Adding his perspective on the product was Jeff Johnson, director of nutrition. "We intended to move away from cholesterol reduction and more toward improving blood vessel integrity. Having the antioxidant protection in there prevents build up as well as damage from oxidized cholesterol," he said. "We also addressed the homocysteine issue by including 100% of vitamins B6 and folate, so we really came from three angles and that is why we included a lot of the different ingredients that we did."
The process for assessing the performance of a product varies from company to company because size dictates the way it conducts business, according to Mr. Aussie. "Because we are not a regular kind of company, our way of judging a product is not necessarily based on sales. Our method of judging the product is to gauge what exactly it is doing for people," he explained. "I think this is a breakthrough product that really addresses a health concern and if one person avoids having a heart attack over the next three years because of this cereal, then that is certainly a victory for us. Financially, I don't think we are going to know if it is a victory for years to come." However, so far, Mr. Aussie said, "According to SPINS data, Heart to Heart was the number six ranked item among all cereals sold in natural foods stores, based on February data. By that standard, being in the top 10 when you only have 300 SKUs out there is a great achievement."
Also lying at the very heart (no pun intended) of Kashi's mission is education. "We have always been ahead of our time in the types of products that we generally put out and we understand that there is always a wrap up cycle as far as the consumer is concerned. When consumers finally get it, then we are the overnight success right? The reality is that it does take a while and we are very committed to education," said Ms. Moyer.
In terms of supporting further growth of the product, Mr. Aussie offered, "We will continue to educate and work with heart-related groups to do grass roots marketing of the product," he said. "We hope it is a successful product, but you don't make a product that was as expensive as this was to make unless you are really committed to help."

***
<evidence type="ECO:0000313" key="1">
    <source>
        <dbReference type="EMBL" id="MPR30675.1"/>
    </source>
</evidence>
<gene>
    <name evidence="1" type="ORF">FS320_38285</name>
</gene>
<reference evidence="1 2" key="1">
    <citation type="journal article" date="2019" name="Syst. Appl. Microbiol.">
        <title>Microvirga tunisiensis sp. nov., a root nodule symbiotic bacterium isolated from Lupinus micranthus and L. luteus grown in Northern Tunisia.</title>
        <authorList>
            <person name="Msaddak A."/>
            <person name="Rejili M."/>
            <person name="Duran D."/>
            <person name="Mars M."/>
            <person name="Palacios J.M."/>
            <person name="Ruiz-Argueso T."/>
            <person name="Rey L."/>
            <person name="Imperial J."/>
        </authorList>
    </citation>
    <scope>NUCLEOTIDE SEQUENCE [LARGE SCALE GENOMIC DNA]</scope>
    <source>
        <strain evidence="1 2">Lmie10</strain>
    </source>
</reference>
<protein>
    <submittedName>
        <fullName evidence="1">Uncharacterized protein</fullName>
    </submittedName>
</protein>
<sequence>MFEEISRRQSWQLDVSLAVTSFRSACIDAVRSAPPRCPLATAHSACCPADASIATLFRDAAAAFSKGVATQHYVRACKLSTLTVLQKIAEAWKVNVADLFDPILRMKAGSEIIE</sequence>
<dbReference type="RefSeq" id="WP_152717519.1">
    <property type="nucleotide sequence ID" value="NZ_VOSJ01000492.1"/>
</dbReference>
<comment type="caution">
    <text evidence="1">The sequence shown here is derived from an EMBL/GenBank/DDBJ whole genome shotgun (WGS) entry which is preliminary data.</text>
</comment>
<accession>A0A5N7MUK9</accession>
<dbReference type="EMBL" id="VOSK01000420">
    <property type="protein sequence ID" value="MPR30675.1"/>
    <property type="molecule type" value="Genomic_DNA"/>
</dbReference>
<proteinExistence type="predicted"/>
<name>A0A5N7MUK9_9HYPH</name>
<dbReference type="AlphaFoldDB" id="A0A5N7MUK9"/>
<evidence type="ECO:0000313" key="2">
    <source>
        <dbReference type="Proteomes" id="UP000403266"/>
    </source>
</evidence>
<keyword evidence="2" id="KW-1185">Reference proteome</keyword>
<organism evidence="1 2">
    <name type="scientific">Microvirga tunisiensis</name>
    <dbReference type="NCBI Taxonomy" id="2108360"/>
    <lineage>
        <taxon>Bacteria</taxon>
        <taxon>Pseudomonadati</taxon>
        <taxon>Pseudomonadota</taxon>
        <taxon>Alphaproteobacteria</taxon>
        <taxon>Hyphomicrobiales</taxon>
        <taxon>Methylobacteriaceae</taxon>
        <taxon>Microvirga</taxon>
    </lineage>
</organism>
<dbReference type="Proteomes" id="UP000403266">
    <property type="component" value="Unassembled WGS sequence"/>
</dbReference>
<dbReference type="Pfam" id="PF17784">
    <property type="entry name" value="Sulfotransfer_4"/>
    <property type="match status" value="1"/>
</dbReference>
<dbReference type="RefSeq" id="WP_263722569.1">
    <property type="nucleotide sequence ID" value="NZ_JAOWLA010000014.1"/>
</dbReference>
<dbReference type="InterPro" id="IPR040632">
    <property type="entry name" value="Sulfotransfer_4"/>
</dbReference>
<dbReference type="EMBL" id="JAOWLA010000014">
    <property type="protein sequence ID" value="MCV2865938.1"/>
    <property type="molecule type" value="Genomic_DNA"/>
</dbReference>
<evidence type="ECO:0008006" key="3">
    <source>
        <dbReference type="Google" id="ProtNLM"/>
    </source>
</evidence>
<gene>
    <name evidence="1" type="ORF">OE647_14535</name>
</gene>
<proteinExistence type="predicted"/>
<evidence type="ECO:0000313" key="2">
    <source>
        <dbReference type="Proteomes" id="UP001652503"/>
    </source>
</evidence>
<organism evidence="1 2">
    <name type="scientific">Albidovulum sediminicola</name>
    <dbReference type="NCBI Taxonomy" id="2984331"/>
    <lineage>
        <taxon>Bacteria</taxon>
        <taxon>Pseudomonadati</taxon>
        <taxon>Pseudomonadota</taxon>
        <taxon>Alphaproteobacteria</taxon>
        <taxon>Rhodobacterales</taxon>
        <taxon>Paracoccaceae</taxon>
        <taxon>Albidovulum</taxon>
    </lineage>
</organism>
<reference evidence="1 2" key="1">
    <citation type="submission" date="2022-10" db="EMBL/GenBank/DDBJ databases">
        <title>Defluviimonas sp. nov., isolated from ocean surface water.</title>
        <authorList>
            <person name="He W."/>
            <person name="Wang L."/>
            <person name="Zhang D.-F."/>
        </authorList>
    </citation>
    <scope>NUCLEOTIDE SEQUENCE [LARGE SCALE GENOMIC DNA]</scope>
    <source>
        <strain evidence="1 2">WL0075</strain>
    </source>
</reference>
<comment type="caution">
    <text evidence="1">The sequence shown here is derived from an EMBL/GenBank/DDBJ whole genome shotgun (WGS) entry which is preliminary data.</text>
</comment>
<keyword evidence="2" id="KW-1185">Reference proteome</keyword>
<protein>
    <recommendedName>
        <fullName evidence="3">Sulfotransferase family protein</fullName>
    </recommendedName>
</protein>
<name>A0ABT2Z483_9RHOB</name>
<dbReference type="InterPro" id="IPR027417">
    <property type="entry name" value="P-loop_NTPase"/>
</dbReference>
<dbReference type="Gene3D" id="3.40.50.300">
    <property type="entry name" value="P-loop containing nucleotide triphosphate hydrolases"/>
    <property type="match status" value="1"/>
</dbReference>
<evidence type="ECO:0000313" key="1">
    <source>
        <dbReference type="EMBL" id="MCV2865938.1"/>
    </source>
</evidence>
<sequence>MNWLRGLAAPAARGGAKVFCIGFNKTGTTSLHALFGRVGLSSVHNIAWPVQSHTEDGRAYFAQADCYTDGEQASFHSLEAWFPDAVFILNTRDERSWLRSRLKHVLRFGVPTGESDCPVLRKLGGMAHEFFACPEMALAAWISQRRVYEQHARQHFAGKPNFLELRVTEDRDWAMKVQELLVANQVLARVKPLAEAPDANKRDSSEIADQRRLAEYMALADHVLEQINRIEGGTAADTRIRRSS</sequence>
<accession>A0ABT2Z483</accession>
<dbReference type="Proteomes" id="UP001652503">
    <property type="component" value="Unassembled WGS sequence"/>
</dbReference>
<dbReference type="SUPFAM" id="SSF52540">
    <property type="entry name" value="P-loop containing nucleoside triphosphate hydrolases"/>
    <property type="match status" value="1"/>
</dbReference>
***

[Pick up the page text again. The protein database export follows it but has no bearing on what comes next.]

The discovery of glucosamine by the mainstream was something of a miracle for joint pain sufferers. It has no serious side effects and is hailed for both relieving joint pain and building cartilage. There is just one problem, glucosamine pills are typically bulky, which is a turnoff to consumers. Dr. Kevin Stone, founder of Joint Juice, Inc., San Francisco, CA, became aware of this issue firsthand when his patients constantly complained about the size of the pills but still expressed a deep desire to take glucosamine. To remedy this, Dr. Stone decided to creating a delivery system that was more consumer friendly-the result was Joint Juice™.
Dr. Stone discussed how glucosamine, and later Joint Juice, came into the picture. "In the mid 1990s our patients at the Stone Clinic stopped taking the ibuprofen or other anti-inflammatory products that we had given them and started taking glucosamine because it made their joints feel better. So we listened to them and researched the basic world literature and the studies that had been done on glucosamine," he explained. Dr. Stone said the research was so convincing that he and the other physicians at the Stone Clinic decided that they would rather give patients glucosamine as the first line of defense rather than something else that could potentially have a serious side effect. As Dr. Stone began endorsing glucosamine, however, patients began to take issue with the 'horse' pills generally characteristic of a glucosamine supplement. To solve this problem, Dr. Stone met with a food technology company in San Francisco and started down the path of fabricating Joint Juice.